Harpeti flicked a switch on the console, and the lights in the laboratory dimmed. The next switch lit up the large central screen. Harpeti began going through menus. “One of my sons is ops director for this lab. He was the one I assigned to analyse the sample. Thankfully he had the good sense to contact me and clear the lab once he confirmed this, and it became classified about an hour ago. I’m passing on a report to General Aeslin, but I thought this needed a more… utilitarian opinion in the meantime.”

Tayner caught Adree’s eye as Harpeti busied himself with the console and she nodded, understanding. It was a courtesy on Harpeti’s part to have informed her privately, but something more as well. Harpeti was a powerful man in a prominent position; by informing her on the side, he was making a statement about how Adree’s own position in the Evinthei hierarchy. Maybe the Central Forum would think twice about hauling her in after this.

The screen changed and Adree blinked. The image Harpeti had brought up was a silvery 3D image, turning slowly against a black background. She had expected to see a DNA strand. Instead she was looking at a strange but beautiful shape, like one formed in the frost on a window.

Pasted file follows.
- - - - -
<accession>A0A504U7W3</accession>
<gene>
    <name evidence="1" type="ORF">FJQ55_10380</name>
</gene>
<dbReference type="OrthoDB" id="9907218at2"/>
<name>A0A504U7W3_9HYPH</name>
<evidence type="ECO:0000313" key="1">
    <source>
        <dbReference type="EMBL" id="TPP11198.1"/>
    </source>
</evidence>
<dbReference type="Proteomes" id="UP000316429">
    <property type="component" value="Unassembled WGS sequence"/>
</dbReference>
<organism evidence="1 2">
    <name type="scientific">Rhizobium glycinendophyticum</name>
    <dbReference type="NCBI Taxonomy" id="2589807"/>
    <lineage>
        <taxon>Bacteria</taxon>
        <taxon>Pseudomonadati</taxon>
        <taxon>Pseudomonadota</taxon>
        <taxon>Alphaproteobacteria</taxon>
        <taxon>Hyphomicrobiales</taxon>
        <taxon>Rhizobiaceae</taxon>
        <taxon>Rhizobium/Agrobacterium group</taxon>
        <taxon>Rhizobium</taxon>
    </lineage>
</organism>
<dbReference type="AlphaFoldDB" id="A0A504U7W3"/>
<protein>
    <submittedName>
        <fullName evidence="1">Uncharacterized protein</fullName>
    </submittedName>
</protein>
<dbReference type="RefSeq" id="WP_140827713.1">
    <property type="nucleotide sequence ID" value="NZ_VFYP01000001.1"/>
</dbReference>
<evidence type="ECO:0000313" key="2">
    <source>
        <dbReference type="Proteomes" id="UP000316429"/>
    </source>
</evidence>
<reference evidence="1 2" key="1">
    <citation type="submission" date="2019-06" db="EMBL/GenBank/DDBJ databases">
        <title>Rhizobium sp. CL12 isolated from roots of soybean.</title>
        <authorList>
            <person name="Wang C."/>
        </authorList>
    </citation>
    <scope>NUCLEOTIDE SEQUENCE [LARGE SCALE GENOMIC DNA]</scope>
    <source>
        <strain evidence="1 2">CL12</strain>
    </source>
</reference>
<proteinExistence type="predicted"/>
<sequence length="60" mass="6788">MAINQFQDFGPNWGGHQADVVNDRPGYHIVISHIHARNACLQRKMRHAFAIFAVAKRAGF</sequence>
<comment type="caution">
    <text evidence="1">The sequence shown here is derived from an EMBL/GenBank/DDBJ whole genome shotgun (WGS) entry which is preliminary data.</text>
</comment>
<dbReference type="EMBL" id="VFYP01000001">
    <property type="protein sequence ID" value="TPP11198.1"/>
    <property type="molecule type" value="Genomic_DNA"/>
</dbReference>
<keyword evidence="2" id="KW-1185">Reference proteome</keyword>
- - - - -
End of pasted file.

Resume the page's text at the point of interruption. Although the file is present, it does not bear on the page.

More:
“What’s this?”

“The analysis result,” said Tayner. “You’re looking at the DNA Harpeti extracted from the sample. At first we thought it was contamination, but that’s the genuine article.”

The light cast from the screen’s image made Adree’s red hair look silver as she stepped closer. Her first impression hadn’t been too far off. It looked like a snowflake, spreading out in all directions with dozens of fronds, turning as if tumbling through space. And it reminded her of the woman she had taken it from, in fact - winter-white, with hidden sharpness underneath.

“I’ve never seen a DNA strand like that before. -Well, it’s not even a strand. It’s a -”

“It’s unique. Not even Earthborn have this kind of DNA.” Harpeti was studying it, looking as impressed as he did about anything. “I’ve run several projections using the Archive’s processor, and I’ve never seen an organic structure like it. Even samples from our Gating teams all show a double helix.”

Unconsciously, Adree’s right palm was running over her left arm, where the scars the woman had left on her had almost faded. “I’d guessed she wasn’t human, but this is… I don’t know what this is.”

“Neither do we,” said Harpeti. “Our analysis equipment crashed when we tried to run further tests. The parameters aren’t set up to handle this. That’s why I contacted Archivist Tayner.”

“He thought there might be some record of whatever species this is in the Archive’s main library,” explained Tayner. “Enough to give us an idea of what we’re dealing with. Maybe her people had… been to Nones before and left records, or something.”

Excellent. It was what she would have ordered. “What did you find?”

“Something and nothing,” said Tayner. “And that’s what’s disturbing me. We got a result from the search but it reported back to Cache 0-83. And that isn’t good.”